Definition of Monopoly
Monopoly is a well defined market structure where there is only one seller who controls the entire market supply, as there are no close substitutes for his product and there are no barriers to the entry of rival producers. This sole seller in the market is called “monopolist”. The term monopolist is derived from the Greek word “mono”, meaning “single”, and “polist” meaning seller. Thus the monopolist may be defined as the sole seller of a product which has no close substitutes. The monopolist is faced by a large number of competing buyers for his product. Evidently monopoly is the antithesis of competition on. In a monopoly market, the producer, being the sole seller, has no direct competitors in either the popular or technical sense. Thus, the monopoly market model is the opposite extreme of competition.
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Features of Monopoly
The features of a monopoly are:
- The monopolist is the sole producer in the market. Thus, under monopoly, firm and industry are identical.
- There are no closely competitive substitutes for the product. So the buyers have no alternative or choice. They have either to buy the product or go without it.
- Monopoly is a complete negation of competition.
- A monopolist is a price maker and not a price taker. In fact his price fixing power is absolute. He is in a position to fix the price for the product, as he likes. He can vary the price from buyer to buyer. Thus in a competitive industry, there is a single ruling price, while in a monopoly, there may be differentials.
- A monopoly firm itself being the industry, it faces a downward-sloping demand curve for its product. That means it cannot sell more output unless the price is lowered.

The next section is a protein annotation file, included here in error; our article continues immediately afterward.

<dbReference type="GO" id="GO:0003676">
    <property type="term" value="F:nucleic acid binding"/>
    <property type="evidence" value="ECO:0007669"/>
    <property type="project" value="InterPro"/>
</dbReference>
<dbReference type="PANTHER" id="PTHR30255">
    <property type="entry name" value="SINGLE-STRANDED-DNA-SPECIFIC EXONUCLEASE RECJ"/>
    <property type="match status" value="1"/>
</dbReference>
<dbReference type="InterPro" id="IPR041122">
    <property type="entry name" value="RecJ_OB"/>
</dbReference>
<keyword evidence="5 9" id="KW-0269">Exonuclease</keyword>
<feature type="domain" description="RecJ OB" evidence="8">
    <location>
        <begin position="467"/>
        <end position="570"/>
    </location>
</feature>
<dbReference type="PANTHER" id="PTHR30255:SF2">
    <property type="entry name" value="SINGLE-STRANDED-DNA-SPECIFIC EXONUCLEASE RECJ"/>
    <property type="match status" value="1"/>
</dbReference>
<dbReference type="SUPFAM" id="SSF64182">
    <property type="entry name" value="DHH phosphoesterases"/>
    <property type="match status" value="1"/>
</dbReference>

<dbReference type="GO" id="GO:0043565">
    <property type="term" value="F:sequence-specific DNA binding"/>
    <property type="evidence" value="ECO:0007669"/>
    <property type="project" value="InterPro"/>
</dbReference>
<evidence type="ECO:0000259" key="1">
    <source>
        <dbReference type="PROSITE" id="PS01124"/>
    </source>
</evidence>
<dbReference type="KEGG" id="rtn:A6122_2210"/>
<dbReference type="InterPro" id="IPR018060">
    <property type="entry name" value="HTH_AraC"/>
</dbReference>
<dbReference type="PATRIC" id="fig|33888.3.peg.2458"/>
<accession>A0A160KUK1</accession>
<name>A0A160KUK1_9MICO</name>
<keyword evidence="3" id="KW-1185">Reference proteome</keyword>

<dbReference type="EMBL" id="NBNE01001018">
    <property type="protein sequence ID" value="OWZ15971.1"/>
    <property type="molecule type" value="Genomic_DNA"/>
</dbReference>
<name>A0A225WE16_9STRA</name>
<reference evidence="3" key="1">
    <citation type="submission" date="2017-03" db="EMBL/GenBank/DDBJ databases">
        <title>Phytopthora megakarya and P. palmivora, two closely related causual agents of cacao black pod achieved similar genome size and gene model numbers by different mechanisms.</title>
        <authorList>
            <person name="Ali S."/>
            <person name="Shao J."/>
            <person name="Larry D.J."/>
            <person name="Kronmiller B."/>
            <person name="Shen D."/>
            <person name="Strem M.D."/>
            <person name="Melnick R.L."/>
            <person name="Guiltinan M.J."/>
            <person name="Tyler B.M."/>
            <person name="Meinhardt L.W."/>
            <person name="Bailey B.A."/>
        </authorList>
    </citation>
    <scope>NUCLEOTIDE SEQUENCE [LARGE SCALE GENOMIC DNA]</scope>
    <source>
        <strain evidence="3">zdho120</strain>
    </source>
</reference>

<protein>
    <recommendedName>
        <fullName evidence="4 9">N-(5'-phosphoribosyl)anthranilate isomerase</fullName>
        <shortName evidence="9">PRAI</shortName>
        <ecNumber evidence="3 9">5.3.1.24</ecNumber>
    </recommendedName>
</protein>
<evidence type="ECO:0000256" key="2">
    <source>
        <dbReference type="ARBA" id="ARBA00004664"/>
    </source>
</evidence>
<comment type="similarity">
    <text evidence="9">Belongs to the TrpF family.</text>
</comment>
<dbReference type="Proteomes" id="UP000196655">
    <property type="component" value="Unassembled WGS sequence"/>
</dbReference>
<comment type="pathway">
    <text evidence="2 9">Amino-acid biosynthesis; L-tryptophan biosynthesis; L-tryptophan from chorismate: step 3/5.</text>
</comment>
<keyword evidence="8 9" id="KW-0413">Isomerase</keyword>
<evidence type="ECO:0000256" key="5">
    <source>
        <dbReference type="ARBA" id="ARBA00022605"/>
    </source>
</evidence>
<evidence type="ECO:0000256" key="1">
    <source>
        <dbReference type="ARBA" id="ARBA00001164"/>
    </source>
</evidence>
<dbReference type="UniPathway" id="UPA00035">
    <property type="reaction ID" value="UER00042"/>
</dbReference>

- A pure monopolist has no immediate rivals due to certain barriers to entry in the field. There are legal, technological, economic or natural obstacles which may block the entry of new firms.
- Since a monopolist has a complete control over the market supply in the absence of a close or remote substitute for his product, he can fix the price as well as quantity of be sold in the market.
Abuses of Monopoly
Though a monopolist has complete freedom in determining his own price, there are some limits to his power. These are listed below:
- The demand curve of a monopolist slopes downwards.
This is shown as demand curve DD of the monopolist in Figure. On such a curve, a monopolist cannot choose both Price and Output to be sold. He has to determine one of these quantities. If he chooses higher price P1 he has to be satisfied with smaller sales of quantity Q1. If he prefers larger output Q2 he will have to charge lower price P2.
- The second constraint on monopoly power arises out of the income and willingness of consumers. If the monopolist attempts to charge a price as high as Pn his sales fall to zero. So even though a monopolist has complete freedom to charge any high price this freedom is restricted by the consumer’s ability to purchase goods.
- Finally, monopoly power also depends upon elasticity of the demand curve. If the demand curve is rigid or less elastic the monopolist has a greater degree of control. As the demand curve becomes more flexible or flatter the monopolist’s control starts declining.
This can be explained with the help of Figure. In the figure there are two demand curves. DD1 is rigid or less flexible showing greater monopoly control. DD2 is flatter or more flexible and depicts a lower degree of monopoly control. On rigid demand curve DD1 if the monopolist increases the price from P to P1 the fall in the quantity sold is as small as QQ1. On the flatter demand curve DD2 with the same rise in price, a fall in the quantity sold is as large as NN1. In case of a flexible demand curve there is a danger that even at a higher price, the total revenue of a monopolist may be smaller. This has been further explained in the table below:
A monopolist attempts to raise his price from 2 to 4 to 6. As a result of this quantity demanded goes on falling. Yet in the case of Rigid Demand D1, with a fall in the demand from 6 to 5 to 4 Total Revenue TR1 increases from 12 to 20 to 24. With the Flexible Demand condition D2 the quantity demanded falls sharply from 20 to 8 to 5 causing Total Revenue TR2 to fall from 40 to 32 to 30. Hence the slope or the degree of flexibility of the demand curve governs the degree of monopoly power
- Monopoly market is restrictive and hence considered as an evil form of market. Monopoly is also a source of wastage. It underutilizes productive capacity and reduces Consumer’s Surplus. Underutilization of capacity may cause some workers to remain unemployed. These and other shortcomings can be analyzed and explained with the help of a comparative diagram.